Discovery: Bearstronaut


No matter how much we grow to appreciate electronic dance music, it still doesn’t change the fact that standing in a room watching someone fiddle with a laptop is kind of ridiculous. It’s much more natural to watch someone fiddle with an actual keyboard, right? That’s why the new prevalence of crossover bands that straddle the line between electronic and more traditional rock is such a welcome change. Bands like Bearstronaut, who combine the euphoria of the club experience with the grounded humanity of a rock band.

Of course, drawing lines in the sand between what actually constitutes electronic music and what doesn’t has become an increasingly futile pursuit; but when you can combine the best parts of both into one package, that sort of thinking becomes irrelevant anyway. That hasn’t stopped the Boston four piece from landing atop the best-of lists as “electronic act” for the past couple years, however, including a recent Boston Music Awards nomination, for which they’ll perform as part of the lead-up festivities tonight.

The four piece, who are set to release their Paradice EP tomorrow on Vanya Records, with another hometown performance on Wednesday, and a stop at the Rock Shop in Brooklyn on Friday, showcase a nimble sprint through tropical rhythms and beachside dance party revelry on songs like “Birds of Prey” and “Passenger Side,” with falsetto-fronting disco glee, twitchy guitars, and handclap beats blending into the big room disco house momentum of “Entrapment” and “A Better Hand,” which we’re premiering here today.

Multi-instrumentalists and vocalists Paul LaMontagne and Dave Martineau (the band also includes Phil Boisvert and Nate Marsden) explained the method behind their process, and where they fit into the overarching genre landscape.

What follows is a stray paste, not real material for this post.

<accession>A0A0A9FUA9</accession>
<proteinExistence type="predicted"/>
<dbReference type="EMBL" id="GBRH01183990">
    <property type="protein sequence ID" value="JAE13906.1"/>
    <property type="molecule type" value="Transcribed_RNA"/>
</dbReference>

COLLEGE IS A TIME FOR LEARNING: LaMontagne: We met at college at UMass Lowell, and just messed around for a while. I don’t want to say we were just joking or not taking it seriously, but we had a lot of member rotation and we kind of changed our sound a lot. The last two and half years, we’ve been fully formed, or at least trying to be fully formed. Before that, every song was anti- the last song we just wrote; we were trying to throw everything against the wall and see what stuck. There’s just one song, “Wired,” from our first album where we kind of hit something we like—the only one we still play from back then—and we kind of took it from there.

THE MISSING INGREDIENT: LaMontagne: Keyboard, basically. I used to play guitar, we were a lot of guitars, trying to be more like a dance-punk band like The Rapture, but then we started learning about keyboards and synths and adding that in. That was the first experiment that went well.

Martineau: “Wired” was the first song where we got more than, “Oh, you guys sound pretty good.” We got, “You should stick with that, and hone in on that.” We asked some good friends, and they guided us a little bit. A lot of friends we had in college, we still live with them, they’ve kind of seen the evolution, and between them and paying Boston a lot, that song carried over. I like to think of it as the first good song that we still keep intact.

ELECTRONIC VS. ROCK: LaMontagne: We thought we’d go for the more pulsed end of dance music. Somewhere between the new disco and house music that we like, and the more traditional rock setup. We try to be the bridge in the middle; not a lot of live bands fit in our genre. Somewhere between Roxy Music, and I dunno, like an Aeroplane remix or something. I’d like to think we [fit into the mix with Yeasayer]. I think they’re great. I know we kind of like a bit of the ’80s style, where there was live dance performance. We looked at a lot of ’80s soul groups and funk groups and wanted to get a live setup that’s as exciting as those bands were. We do have sequencers and arpeggiators and synth bass, but for the most part it’s more of a live feel when we perform.

It has been hard to replicate the sound live for a long time. It was tough because we only had four of us, and sometimes we’d record songs with 100 tracks, so it was tough to cover all the bases. We had a minimal setup, with one keyboard player. I couldn’t do most of the stuff that was on the track, so we kind of split it in the middle, with more samplers and sequencers, with Nate playing some synths, and samplers with the drums. We brought more of the electronic element in, so we could play the songs live.